Lose weight. Reaching and maintaining ones' Target BMI can make a dramatic difference in how one feels and how long one lives. Our BMI compares weight to height by dividing weight measurement in kilograms by squared height measurement in meters. That's a fancy way of saying, watch your weight (but not by getting it out there where you can see it!), eat better, and get more exercise. Losing and maintaining one's ideal weight can add up 3 years to one's life .

Eat More Nuts. Nutritionists say eating a small daily portion (like 13 to 20 almonds or walnuts) can add up to 3 years to your life. Nuts are good not just because they decrease the risk of high blood pressure, insulin resistance, high cholesterol, irregular heart rhythms, and diabetes but because their protein and their fat content promotes feelings of satisfaction. When you need a quick pick-me-up or bed time snack eat a peanut butter and banana or sliced apple sandwich instead of something with sugar.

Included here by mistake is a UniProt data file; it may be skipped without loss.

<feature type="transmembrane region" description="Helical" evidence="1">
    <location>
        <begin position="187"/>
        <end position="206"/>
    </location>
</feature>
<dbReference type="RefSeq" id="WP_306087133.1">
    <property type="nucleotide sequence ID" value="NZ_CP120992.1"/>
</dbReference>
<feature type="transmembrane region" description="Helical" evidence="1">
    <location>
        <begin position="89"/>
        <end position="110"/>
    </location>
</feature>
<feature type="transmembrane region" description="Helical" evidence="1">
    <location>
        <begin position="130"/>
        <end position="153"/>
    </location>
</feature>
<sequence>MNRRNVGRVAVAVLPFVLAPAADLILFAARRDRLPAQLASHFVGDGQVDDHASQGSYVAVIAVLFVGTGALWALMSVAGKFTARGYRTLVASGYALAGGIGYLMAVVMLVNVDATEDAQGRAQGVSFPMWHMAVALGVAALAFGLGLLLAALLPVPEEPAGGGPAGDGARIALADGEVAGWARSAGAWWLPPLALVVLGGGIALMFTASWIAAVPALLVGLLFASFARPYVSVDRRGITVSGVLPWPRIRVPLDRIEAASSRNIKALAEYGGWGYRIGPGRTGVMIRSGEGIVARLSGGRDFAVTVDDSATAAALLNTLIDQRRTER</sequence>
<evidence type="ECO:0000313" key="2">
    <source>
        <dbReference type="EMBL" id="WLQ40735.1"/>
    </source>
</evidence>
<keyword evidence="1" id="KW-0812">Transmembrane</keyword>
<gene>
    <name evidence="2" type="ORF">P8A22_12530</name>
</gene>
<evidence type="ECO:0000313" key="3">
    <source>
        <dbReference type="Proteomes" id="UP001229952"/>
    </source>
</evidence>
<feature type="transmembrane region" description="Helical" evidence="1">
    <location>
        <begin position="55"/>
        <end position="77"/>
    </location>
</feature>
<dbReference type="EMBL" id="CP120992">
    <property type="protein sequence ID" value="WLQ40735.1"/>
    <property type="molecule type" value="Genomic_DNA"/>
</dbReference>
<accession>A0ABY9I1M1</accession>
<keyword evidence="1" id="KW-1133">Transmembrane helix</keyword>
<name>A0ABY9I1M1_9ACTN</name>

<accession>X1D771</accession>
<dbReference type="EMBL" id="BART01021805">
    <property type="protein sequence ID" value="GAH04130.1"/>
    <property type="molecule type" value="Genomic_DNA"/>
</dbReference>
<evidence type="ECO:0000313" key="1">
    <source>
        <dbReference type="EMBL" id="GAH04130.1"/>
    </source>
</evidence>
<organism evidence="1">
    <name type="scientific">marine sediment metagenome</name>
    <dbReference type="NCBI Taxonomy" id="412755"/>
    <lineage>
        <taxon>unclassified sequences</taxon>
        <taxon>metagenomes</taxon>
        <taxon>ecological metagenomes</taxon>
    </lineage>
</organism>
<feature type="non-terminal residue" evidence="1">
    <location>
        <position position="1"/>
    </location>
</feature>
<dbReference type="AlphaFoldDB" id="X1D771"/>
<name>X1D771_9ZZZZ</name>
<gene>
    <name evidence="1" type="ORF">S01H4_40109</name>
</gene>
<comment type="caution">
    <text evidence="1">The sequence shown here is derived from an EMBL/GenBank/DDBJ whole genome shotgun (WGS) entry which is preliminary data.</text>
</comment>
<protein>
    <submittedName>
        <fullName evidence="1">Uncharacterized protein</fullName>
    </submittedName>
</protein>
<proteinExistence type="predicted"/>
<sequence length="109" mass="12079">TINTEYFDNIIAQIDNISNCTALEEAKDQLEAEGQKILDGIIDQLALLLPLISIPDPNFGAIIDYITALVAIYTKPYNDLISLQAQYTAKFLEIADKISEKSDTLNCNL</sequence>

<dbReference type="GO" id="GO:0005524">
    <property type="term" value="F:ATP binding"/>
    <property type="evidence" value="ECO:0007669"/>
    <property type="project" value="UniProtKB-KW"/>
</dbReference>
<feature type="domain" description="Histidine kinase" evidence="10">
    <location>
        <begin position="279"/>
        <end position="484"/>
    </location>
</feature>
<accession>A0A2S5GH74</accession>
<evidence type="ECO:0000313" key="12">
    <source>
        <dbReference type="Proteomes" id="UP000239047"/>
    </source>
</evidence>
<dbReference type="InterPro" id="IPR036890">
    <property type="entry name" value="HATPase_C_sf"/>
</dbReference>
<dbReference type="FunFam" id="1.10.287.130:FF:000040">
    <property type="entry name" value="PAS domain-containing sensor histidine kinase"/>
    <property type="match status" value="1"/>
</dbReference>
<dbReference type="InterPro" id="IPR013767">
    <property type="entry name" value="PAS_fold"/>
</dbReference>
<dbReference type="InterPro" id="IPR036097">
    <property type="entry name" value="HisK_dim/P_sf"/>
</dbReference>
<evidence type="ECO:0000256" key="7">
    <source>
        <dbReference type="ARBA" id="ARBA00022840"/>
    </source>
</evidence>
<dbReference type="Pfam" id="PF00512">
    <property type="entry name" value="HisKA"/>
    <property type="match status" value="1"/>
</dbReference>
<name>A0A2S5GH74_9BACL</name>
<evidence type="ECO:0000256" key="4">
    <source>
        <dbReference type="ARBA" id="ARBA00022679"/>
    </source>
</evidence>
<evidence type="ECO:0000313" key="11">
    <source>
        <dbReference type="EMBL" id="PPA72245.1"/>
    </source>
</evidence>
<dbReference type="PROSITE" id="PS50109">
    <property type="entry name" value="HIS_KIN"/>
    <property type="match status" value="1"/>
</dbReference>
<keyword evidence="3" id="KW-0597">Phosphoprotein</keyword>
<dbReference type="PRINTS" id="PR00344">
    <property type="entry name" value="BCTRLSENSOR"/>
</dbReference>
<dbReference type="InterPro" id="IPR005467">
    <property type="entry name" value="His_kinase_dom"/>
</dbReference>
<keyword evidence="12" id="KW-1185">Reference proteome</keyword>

Eat smaller portions. Put away your dinner plates and use a salad plate instead! And no seconds.

According to the information my friend sent, doing all of the above could increase one's life span by 35 years but at 79 that's not even appealing. Especially if Donald Trump gets elected president!

Joyce Shutt is pastor emeritus of the Fairfield Mennonite Church.

Facing our fears

I am so sick of the fear mongering that has taken over the election and our country that I could scream. Everywhere I turn all I hear is fear. Being fearful has become the new patriotism. Fear of the right. Fear of the left. Fear of loss. Fear of being wrong. Fear of immigrants. Fear of the Islamists. Fear of health care. Fear of the media. Fear of guns. Fear of gun control. Fear of blacks. Fear of Wall Street. The list goes on and on.